The Collegian

Issue: Few people are recycling on campus and in Brookings apartments.

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Issue: Few people are recycling on campus and in Brookings apartments.

Editorial Board

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When it comes to recycling, South Dakota State and Brookings has progress to make.

This year, SDSU competed in the RecycleMania competition. The goal was to increase student awareness of campus recycling and waste minimization. Universities across the United States and Canada reported the amount of recycling and trash collected each week.

Out of 170 schools, SDSU placed 121st in diversion rate, the amount of waste diverted from landfills for recycling, with 24.26 percent. For recycling per capita, SDSU recycled 13.25 pounds per person and placed 84 out of 228 schools.

RecycleMania is a great way to generate awareness about recycling on campus, but considering how low SDSU placed, more has to be done.

There are two main problems with recycling on campus and in Brookings: knowledge and implementation.

Campus-wise, strides are being made. Members of the Sustainability Council have set up booths on Main Street, posters showing the items students can and cannot recycle are hung up around campus and every building is receiving one recycling bin for every trash bin it already has.

Still, after a busy rush hour in The Union, plastics, cardboards and other recyclable materials are stacked high in trash bins. This makes it obvious that students aren’t getting the message.

Thid fall residence halls will have recycling bins in every room after SDSU recieved the 2017 Coca-Cola / Keep America Beautiful Public Space Recycling Bin Grant. SDSU will use the money to distribute bins on campus.

Off campus, recycling while living in an apartment complex is difficult in its own ways. Most property managers don’t offer accessible options for residents to recycle. It becomes more of a chore for tenants, and ultimately leads to more waste.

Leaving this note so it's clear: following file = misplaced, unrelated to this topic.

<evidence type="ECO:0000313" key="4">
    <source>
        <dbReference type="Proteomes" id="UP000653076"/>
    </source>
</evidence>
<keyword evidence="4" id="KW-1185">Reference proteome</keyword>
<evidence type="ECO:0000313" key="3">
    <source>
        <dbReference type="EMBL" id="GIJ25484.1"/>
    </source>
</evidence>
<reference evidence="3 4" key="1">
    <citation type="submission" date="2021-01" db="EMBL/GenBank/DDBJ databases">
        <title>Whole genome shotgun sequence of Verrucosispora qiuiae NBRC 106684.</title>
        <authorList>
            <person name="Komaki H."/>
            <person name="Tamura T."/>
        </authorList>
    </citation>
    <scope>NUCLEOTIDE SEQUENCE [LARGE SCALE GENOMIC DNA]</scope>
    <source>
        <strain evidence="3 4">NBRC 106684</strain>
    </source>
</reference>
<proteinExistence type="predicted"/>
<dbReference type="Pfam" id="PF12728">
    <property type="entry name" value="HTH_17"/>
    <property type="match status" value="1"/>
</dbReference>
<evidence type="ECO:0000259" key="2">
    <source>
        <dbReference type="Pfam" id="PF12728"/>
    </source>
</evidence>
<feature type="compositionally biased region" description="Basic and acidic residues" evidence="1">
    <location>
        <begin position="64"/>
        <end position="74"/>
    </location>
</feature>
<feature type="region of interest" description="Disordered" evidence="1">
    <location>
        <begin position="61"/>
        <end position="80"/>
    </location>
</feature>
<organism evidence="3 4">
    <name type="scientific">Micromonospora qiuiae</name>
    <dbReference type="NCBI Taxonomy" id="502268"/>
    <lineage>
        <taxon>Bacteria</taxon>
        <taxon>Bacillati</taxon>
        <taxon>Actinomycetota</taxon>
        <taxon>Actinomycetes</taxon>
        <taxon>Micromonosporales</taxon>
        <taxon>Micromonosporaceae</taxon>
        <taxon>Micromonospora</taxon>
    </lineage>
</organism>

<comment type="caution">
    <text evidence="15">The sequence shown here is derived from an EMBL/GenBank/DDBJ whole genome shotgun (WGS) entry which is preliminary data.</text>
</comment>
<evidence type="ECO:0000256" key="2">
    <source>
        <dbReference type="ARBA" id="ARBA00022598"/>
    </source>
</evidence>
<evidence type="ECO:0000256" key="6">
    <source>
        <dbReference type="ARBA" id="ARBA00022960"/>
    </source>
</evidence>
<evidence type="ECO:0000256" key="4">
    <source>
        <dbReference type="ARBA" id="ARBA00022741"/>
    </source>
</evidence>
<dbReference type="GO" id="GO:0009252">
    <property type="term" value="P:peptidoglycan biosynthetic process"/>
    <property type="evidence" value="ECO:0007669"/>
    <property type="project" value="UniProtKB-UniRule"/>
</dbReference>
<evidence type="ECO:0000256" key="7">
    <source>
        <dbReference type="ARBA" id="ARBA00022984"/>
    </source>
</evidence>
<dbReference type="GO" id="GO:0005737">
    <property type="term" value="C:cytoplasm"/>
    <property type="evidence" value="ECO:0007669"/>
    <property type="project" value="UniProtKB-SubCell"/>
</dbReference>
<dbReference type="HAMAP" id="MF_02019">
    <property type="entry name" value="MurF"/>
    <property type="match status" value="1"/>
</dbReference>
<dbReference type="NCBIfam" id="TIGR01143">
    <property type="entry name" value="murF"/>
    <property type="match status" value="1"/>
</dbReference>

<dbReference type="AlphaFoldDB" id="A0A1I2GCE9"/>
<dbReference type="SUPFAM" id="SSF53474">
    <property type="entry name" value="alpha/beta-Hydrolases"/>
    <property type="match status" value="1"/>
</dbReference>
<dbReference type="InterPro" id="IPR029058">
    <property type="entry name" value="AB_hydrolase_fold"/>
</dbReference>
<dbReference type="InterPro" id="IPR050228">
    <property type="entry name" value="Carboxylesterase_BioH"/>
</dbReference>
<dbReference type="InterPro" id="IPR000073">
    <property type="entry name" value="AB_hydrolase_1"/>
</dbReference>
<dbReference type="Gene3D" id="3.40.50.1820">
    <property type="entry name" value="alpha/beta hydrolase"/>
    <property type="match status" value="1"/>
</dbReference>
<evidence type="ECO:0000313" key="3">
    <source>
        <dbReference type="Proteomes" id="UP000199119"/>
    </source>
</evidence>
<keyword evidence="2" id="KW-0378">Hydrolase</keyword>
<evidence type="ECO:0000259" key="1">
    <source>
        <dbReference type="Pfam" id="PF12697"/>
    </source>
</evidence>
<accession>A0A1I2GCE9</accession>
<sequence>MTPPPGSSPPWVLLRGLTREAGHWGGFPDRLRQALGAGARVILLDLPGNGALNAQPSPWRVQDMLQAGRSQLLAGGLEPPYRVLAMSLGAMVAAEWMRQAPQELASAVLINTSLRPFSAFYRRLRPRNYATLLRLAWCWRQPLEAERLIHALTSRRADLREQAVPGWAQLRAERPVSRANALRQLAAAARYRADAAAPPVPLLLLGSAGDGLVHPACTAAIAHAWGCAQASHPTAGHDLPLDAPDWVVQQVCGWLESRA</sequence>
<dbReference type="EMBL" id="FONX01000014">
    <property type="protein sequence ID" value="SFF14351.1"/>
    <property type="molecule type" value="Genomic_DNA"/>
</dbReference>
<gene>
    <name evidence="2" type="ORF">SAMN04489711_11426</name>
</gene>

So, what can be done?

Knowing the impact recycling has on the environment is crucial. Some people figure it’s pointless for them to recycle when, elsewhere, other people are disregarding recycling entirely.

Americans’ high-consumption way of life produces more waste. So, any time waste is reduced, even in the smallest ways, it has a high impact.

Students should learn about what can and cannot be recycled. SDSU has a recycling guide that’s easy to understand. Things like food wrappers, straws and to-go silverware are in yellow circles, while recyclable things, like compostable to-go boxes, coffee cup sleeves and computer paper, are in blue circles. Yellow circles are for things that arent able to be recycled, and blue ones are for items you can put in the recycling bin.The full list can be found on the sustainability page on sdstate.edu.

Finally, students living in apartments or houses off campus can ask their landlords about better recycling options. Rental companies should put forth more effort to make recycling accommodations for their renters if it was in high demand.

There’s no reason why everyone shouldn’t be doing their part to make a positive impact on the environment. There are plenty of resources around campus to help make recycling easy, and SDSU is putting effort into becoming a more sustainable campus, but it’s ultimately up to each individual on and off campus to take the betterment of the environment into their own hands.

Stance: Every person has a responsibility to take part in living sustainably.

The Collegian Editorial Board meets weekly and agrees on the issue of the editorial. The editorial represents the opinion of The Collegian.

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Issue: Few people are recycling on campus and in Brookings apartments.